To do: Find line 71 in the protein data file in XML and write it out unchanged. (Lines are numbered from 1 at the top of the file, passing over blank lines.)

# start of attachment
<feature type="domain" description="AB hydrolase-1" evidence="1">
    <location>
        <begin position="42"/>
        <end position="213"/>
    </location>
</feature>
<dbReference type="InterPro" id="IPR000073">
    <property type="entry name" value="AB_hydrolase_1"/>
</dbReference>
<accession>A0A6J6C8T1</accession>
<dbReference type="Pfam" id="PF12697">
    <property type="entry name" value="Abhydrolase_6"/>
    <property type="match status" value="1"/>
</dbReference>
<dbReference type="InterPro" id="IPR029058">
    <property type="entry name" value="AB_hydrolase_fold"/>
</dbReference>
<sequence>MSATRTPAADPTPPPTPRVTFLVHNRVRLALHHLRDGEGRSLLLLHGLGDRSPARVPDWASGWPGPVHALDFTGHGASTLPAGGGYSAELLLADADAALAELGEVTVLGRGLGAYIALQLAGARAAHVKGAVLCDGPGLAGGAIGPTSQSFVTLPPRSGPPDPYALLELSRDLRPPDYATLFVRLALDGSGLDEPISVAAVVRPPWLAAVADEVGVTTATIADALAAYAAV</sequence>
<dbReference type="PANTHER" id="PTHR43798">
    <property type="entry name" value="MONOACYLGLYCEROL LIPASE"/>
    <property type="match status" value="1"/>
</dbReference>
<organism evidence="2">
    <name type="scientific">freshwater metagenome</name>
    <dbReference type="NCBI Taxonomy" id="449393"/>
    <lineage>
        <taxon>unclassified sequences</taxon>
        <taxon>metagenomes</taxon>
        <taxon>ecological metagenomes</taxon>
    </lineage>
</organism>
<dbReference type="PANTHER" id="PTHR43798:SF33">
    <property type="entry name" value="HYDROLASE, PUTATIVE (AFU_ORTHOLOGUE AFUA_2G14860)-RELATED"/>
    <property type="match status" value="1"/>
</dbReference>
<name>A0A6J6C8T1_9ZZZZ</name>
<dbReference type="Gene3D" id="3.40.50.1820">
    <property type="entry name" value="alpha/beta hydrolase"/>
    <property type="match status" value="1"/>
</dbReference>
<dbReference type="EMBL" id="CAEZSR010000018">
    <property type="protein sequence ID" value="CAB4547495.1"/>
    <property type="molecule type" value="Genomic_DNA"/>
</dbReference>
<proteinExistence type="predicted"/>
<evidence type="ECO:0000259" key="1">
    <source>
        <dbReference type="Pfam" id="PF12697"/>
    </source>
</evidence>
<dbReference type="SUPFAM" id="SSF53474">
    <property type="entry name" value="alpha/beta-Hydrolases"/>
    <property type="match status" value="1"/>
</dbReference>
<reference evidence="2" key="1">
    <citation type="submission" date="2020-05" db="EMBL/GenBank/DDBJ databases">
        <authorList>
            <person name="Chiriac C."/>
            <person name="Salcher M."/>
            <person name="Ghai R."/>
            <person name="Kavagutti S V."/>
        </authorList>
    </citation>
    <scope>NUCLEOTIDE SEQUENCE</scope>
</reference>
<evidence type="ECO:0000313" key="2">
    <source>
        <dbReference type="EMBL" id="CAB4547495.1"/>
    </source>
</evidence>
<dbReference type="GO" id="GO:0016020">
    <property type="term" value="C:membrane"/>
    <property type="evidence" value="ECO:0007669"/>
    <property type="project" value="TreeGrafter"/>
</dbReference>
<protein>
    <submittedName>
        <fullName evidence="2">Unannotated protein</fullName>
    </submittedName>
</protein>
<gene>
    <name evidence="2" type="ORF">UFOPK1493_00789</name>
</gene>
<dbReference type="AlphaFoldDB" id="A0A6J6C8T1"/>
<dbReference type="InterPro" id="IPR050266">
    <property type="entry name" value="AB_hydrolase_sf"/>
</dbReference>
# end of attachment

<dbReference type="GO" id="GO:0016020">